VIDEO. Lucas Catarina: rising tennis star from Monaco

Lucas Catarina tennis
Romain Boisaubert

Cleary disappointed, he walked toward us with a deflated, almost defeated, look in his eye. He was beginning to suspect, inevitably, as he walked through the almost empty passageways of the Monte-Carlo Country Club, that the Rolex Monte-Carlo Masters, would not take place this year.



It is his tournament, the one that allowed him to blossom as a player. In the middle of the stands, all practically put together just to now be dismantled, Lucas Catarina welcomed us to his second home. “We’re not shaking hands are we?”

Since the announcement of France’s nationwide lockdown, the 114th edition of the Rolex Monte-Carlo Masters was cancelled and the Tokyo Olympic Games postponed to 2021. A few days this, the first Monaco citizen by birth to be ranked on the ATP (23 years old, 475th player in the world) spoke to us during a training session with his lifelong coach, Guillaume Couillard. Video interview.

My name is Lucas Catarina. I’ve been a professional tennis player for five years. I’m from Monaco, I live here, I’ve always lived here. I have been training in this club, Monte-Carlo Country Club, at the Monegasque Tennis Federation since I was 10 years old. I spend most of my days training on these courts.

My father and grandfather were football players. When I was younger, it was football at home all the time. Ever since I was a kid, I always dreamed of having a career in sport.

When I was about 7 or 8 years old, I played tennis one day to try it out. I liked it, I kept on playing and eventually, when I was 13, I had to make a decision. It was like a gut-feeling choice. For no reason, it was tennis, I wanted to continue in it, I was doing well. It’s truly a passion – sport in general.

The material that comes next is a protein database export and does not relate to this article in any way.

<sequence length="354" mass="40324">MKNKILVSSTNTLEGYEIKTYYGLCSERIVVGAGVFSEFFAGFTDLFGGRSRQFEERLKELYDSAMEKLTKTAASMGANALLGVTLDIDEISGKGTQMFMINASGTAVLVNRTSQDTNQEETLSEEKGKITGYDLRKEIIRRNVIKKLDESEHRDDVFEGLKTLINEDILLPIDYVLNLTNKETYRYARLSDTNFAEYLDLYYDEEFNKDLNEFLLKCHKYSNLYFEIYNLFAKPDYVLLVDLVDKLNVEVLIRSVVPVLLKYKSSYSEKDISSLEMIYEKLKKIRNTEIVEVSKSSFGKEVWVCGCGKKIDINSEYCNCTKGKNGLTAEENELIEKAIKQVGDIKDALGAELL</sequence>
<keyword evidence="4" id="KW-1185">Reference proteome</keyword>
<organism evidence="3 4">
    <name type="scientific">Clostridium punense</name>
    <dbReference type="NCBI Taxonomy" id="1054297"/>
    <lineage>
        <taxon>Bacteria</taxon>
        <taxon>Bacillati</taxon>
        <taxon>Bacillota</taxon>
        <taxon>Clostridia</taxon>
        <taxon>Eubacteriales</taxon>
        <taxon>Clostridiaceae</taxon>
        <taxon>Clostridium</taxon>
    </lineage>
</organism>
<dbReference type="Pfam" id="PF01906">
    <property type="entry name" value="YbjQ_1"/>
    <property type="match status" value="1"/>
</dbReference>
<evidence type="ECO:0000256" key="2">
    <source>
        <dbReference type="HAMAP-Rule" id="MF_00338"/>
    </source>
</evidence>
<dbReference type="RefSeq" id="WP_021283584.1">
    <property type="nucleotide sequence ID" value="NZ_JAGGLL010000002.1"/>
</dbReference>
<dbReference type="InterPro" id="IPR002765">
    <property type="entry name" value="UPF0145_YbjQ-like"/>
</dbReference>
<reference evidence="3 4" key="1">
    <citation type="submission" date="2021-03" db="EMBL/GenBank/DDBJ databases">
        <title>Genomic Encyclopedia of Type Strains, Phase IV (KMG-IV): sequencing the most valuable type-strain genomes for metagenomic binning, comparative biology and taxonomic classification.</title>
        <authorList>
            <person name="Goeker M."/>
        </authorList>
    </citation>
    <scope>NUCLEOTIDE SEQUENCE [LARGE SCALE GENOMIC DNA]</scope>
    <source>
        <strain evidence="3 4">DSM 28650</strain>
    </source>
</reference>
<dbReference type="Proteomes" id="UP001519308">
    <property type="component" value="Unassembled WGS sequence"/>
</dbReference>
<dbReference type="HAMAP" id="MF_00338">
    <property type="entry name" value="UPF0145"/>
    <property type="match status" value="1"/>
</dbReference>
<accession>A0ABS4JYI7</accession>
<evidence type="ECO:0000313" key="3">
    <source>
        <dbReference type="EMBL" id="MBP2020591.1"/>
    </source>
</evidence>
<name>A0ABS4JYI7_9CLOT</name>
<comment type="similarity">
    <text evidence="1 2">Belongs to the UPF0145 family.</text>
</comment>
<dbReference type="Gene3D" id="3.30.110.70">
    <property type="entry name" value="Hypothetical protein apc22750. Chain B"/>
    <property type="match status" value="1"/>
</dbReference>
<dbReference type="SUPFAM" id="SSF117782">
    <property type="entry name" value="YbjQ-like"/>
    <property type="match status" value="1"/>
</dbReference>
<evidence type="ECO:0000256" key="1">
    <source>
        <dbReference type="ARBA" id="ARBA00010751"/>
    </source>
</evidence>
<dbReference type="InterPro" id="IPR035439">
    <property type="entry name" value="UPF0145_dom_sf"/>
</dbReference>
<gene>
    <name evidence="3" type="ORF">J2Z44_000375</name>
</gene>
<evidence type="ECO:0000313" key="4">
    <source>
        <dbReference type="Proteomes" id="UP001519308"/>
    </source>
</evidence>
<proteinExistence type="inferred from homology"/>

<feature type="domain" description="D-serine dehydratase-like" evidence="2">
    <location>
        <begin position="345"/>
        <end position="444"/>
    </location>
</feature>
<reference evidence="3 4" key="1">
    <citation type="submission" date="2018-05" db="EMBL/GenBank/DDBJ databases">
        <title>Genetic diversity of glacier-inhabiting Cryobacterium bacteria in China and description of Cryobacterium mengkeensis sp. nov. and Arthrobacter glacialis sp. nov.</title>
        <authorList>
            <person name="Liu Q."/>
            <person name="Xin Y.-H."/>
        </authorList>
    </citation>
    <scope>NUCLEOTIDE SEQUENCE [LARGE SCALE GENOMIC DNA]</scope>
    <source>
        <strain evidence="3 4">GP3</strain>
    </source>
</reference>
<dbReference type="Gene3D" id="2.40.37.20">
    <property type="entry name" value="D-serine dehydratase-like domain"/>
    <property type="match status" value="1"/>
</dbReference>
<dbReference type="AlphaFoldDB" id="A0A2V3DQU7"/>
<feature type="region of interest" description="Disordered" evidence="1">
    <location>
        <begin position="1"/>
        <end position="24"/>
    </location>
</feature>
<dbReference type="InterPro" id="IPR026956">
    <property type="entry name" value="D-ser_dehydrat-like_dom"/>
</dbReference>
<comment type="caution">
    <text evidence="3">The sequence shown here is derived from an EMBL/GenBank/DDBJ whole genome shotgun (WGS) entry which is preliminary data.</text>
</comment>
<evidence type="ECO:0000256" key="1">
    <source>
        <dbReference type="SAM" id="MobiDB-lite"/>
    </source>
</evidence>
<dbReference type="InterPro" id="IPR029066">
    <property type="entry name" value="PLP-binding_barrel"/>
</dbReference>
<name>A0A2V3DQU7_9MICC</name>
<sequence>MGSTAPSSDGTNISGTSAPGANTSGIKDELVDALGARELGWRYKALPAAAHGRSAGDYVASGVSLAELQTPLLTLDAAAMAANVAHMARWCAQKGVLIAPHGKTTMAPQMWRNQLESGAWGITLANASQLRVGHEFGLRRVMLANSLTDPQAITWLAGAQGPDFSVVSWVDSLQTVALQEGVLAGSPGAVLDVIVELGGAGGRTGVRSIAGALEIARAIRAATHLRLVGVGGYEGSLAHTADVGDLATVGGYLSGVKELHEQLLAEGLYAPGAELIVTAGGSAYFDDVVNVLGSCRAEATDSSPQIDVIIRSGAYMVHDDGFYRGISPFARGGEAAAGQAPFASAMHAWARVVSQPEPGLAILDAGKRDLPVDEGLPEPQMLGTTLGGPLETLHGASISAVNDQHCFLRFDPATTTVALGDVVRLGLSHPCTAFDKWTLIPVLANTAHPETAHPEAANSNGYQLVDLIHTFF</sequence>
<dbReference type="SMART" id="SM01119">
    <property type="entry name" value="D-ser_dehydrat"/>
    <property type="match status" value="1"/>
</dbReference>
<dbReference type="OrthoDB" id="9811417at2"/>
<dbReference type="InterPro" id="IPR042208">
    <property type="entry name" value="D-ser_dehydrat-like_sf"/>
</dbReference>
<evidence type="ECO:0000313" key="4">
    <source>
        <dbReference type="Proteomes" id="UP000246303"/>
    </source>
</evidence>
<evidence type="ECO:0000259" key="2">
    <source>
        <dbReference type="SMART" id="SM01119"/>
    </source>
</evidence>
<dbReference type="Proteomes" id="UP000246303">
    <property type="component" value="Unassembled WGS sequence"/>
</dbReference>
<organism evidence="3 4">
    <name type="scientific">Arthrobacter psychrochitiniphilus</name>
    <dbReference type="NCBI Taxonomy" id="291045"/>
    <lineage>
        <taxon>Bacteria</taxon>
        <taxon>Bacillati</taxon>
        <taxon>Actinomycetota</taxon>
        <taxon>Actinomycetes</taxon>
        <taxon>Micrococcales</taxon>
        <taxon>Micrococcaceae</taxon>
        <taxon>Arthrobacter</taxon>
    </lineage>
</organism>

When I was about 17 or 18, when I was taking my baccalaureate, I really knew that I wanted to do this and devote myself to touring with it, travelling all the time and really make it my profession.

Guillaume Couillard, coach: I’ve been training him for a long time, since he was 16-17 years old. He’s now 23. He’s a good kid, he’s a hard-working guy, he loves to progress, he’s a good listener. It’s a pleasure to train him.

It’s hard for everybody, in the sense that you travel a lot. It’s a sport that requires a lot of work, effort and sacrifice. Financially, the top 100-150 players earn a lot of money, more than at any other level. I’m lucky to be really well supported by the Federation and the Monaco Olympic Committee too, and in particular by other sponsors who follow me on a daily basis. Without them, it would be different. But it’s the sacrifices that have to be made to reach the highest level.

Guillaume Couillard, coach: He has an Andy Murray-like character, not always very happy, not always very satisfied with himself, quite a perfectionist, who asks a lot of questions and likes to have the answers.

There aren’t many of us from Monaco. I am always very proud to have the flag on the boards and to do my best, to show that we are small, but that we do also have a big sports scene.

The past two years were a bit complicated, during which my ranking was confirmed. Individual sport, I think, is especially tough at times, progress is sometimes a little or not always upwards. But I still knew that I was progressing in spite of everything and I see that since the beginning of the year my work is paying off. I hope it will continue like this.

The dream is to reach the Grand Slam, to be in the top 200-250 players in the world. There are things to work on, I still have a lot to focus on. I know that I still have a lot of room for improvement. I hope to reach my potential. Everything about Monaco in any case was always very important to me. Whether it was the Davis Cup, the Mediterranean Games, the Small States Games and of course the Olympic Games. It’s been a dream since I was a kid. I’m going to do my best to get there. Tennis is a little different from other sports. If it’s not Tokyo, I hope it will be Paris in 2024.

Video: Andrei Vaitovich

Interview: Romain Boisaubert